Nawal Kishore Sharma Vs. Union of India and Ors.
[Civil Appeal No. 150 of 2021]
Hrishikesh Roy, J.
1. The appellant challenges the judgement dated 26.03.2019 in the Civil Writ Jurisdiction Case No.3160/2012, whereunder, the High Court of Judicature at Patna had rejected the seaman’s Claim for disability compensation[under clause 21 of the National Maritime Board Agreement (hereinafter referred to as “the Agreement”)] and thereby endorsed the order dated 07.10.2011 (Annexure P21) of the Shipping Corporation of India (hereinafter referred to as the ‘SCI’ for short).According to the SCI, the appellant’s was not a case of accidental injury during duty on the vessel and therefore,only severance compensation is payable to the appellant. This is because the Seaman is capable of performing other kinds of job and his day-to-day normal work is not affected.
2. The appellant was earlier registered in the SCI’s offshore fleet service but at the relevant time he was released at his own request with effect from 19.08.1996 and transferred to the SCI’s foreign going seaman’s roster, with fresh registration. Those in seaman’s roster category, are engaged oncontract,specific for the sea going vessel. The appellant joined as a crew on the foreign going vessel on 18.09.2009 and he was discharged on 18.06.2010 with the declaration of being permanently unfit for sea service, due to Dilated Cardiomyopathy.
3. On the above facts, Mr. V. Chidambresh, the learned Senior Counsel argues that seaman is entitled to100% disability compensation under Clause 21 of the Agreement. According to the Senior Counsel, Dilated Cardiomyopathy or heart’s reduced blood pumping capacity, should be understood as an internal injury covered by Clause 5.9.F (ii) of the Agreement which speaks of “A rating on being medically unfit for sea service at seas as a result of injurywhilst in employment”.The term “injury”,according to the counsel should cover anything impairing the health of the appellant. Mr. Chidambresh argues that injury need not be manifested externally or blood oozing kind but should alsocoveran impaired heart.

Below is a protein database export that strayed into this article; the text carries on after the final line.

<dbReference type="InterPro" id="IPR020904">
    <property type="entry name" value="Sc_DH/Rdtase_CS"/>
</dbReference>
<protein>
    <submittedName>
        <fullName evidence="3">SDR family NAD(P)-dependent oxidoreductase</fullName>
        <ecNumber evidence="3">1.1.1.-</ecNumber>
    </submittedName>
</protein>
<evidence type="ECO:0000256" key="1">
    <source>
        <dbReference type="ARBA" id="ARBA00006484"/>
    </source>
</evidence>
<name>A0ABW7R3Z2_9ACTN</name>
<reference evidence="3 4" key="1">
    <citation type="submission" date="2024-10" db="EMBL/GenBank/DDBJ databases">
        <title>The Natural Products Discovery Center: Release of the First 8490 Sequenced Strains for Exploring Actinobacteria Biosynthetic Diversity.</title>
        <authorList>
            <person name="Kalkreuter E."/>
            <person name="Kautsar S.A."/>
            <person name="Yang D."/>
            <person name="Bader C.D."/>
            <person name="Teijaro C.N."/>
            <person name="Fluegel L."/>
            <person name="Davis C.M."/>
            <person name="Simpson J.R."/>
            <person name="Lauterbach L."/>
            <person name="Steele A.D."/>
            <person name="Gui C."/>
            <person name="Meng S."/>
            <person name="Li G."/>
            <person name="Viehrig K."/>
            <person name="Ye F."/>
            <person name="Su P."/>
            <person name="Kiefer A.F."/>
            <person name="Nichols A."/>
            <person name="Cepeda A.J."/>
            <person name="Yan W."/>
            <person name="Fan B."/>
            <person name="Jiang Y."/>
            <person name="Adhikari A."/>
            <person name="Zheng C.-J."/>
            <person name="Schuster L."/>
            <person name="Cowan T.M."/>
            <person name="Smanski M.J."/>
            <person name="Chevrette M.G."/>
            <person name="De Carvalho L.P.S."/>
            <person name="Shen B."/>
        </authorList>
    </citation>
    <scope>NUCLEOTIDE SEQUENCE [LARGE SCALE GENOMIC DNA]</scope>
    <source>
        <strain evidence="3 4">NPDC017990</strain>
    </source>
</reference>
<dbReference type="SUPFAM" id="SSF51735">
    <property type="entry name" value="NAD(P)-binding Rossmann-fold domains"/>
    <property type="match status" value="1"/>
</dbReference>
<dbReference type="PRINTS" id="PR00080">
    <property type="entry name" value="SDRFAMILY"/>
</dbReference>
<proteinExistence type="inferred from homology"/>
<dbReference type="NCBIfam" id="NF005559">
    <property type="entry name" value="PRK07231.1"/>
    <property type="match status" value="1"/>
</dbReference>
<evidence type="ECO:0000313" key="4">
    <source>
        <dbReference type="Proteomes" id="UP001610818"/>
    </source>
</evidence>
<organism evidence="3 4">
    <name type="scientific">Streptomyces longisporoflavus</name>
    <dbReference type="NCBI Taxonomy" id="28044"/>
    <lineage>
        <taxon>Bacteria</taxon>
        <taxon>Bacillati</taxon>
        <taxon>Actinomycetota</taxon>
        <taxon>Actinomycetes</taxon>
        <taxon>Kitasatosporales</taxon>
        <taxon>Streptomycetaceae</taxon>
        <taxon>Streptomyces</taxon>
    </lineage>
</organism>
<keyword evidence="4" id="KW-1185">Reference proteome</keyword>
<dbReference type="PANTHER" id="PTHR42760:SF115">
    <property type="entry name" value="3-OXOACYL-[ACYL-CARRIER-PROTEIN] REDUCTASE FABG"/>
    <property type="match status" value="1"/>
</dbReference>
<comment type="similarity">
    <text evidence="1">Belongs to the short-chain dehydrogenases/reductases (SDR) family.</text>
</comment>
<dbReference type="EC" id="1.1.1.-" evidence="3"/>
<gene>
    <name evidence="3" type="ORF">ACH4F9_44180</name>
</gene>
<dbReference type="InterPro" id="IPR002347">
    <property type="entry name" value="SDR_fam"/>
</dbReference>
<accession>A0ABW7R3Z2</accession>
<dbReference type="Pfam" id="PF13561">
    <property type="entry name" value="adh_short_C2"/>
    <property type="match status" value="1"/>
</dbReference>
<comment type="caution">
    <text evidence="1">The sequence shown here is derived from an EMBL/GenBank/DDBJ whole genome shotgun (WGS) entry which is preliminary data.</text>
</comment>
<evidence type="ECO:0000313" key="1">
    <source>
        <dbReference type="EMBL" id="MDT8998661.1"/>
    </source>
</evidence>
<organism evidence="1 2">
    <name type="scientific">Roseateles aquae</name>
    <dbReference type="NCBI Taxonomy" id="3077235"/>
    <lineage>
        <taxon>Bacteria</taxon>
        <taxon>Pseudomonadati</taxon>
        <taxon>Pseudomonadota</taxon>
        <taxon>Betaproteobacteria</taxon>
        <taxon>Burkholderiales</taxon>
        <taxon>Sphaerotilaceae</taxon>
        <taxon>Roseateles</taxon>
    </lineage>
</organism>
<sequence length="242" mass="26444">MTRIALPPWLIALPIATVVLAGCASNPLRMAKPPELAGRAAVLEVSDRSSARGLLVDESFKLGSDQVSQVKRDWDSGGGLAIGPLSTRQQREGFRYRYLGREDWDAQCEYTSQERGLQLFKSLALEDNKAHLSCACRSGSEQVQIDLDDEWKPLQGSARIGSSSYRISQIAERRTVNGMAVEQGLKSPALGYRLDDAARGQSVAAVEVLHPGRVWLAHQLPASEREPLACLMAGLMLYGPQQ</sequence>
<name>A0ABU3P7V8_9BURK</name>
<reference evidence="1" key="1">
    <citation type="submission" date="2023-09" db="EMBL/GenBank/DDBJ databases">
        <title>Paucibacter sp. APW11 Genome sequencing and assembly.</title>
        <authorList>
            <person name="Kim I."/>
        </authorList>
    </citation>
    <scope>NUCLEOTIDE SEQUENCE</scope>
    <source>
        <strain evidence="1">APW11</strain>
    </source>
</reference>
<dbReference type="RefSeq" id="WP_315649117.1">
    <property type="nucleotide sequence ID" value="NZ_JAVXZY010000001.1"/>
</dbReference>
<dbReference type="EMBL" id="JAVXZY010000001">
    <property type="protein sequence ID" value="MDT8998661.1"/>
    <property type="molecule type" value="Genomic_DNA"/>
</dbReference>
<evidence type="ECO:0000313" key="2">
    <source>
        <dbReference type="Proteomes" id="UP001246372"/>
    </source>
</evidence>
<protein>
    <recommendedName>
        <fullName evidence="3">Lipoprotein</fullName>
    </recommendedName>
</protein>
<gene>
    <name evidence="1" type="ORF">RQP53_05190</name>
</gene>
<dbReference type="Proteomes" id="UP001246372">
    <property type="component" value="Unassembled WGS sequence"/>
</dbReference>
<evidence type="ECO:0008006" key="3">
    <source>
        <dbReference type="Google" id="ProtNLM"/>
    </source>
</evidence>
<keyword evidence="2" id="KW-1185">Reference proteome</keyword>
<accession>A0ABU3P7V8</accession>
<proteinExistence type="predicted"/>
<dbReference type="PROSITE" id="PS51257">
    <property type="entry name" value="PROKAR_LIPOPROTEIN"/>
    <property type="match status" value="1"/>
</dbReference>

The appellant’s counsel relies on anarticle on Marine Safety, by Mr.Dilipan Thomas and also the writings of Mr.Markas Ollie Barker to argue that cardio vascular disease is one of theseveral occupational diseases about which, the seafarers have been cautioned by the authors. The failure by the SCI to accommodate the seaman in an alternative job(suitable for the appellant’s medical condition) is next contended to be in contravention of Section 47 of the Personswith Disabilities (Equal Opportunities, Protection of Rights and Full Participation) Act, 1995 (hereinafter referred to as”the Disability Act”).
4. Mr. Shiv Kumar Suri, the learned counsel for the SCI per contra contends that the seaman never suffered any accidental injury during the sea voyage on the vessel and since the disability compensation is restricted only to cases of incapacitation resulting from injury during the voyage, the claim for disability compensation was rightly rejected by the High Court and the SCI authority. Mr. Suri highlights that the Claimant’s heart condition does not fall within the contours of an “injury” for the purpose of Clause 5.9.F (ii).
It is, therefore, argued that the appellant is covered by Clause 25, which applies to cases of persons declared medically unfit for sea service instead of Clause 21, which is triggered in cases of 100% disability suffered during and in course of employment. According to the SCI’s counsel, a person may be unfit for Seaman’s duty but may be 100% fit for doing another job of general nature. Refuting the appellant’s argument on the footing of the Disability Act, Mr. Suri argues that Dilated Cardiomyopathy is nowhere mentioned in the Disability Act and therefore an alternatejob, suitable for the seaman’s medical condition, cannot be claimed under the Act.
Adverting to the temporary nature of the appellant’s engagement as a freelance seafarer and his contractual engagement for about 9 months (from 29.09.2009 to 18.06.2010), the SCI counsel contends that the short stint on the vessel cannot reasonably be the basis for the impaired heart function, particularly when, no injury was suffered during the sea voyage.The medical condition of the appellant is attributed by the counsel to excessive liquor consumption and the same has nothing to do with the seaman’s work on the vessel.
5. In his turn, Mr. Viramjit Banerjee, the learned ASG contends that there is no causal connection between the Claimant’s medical condition with the nature of his employment in the sea going vessel. The Counsel submits that unless proximate connection between the seaman’s work on the vessel and his medical condition is established, disability compensation cannot be allowed.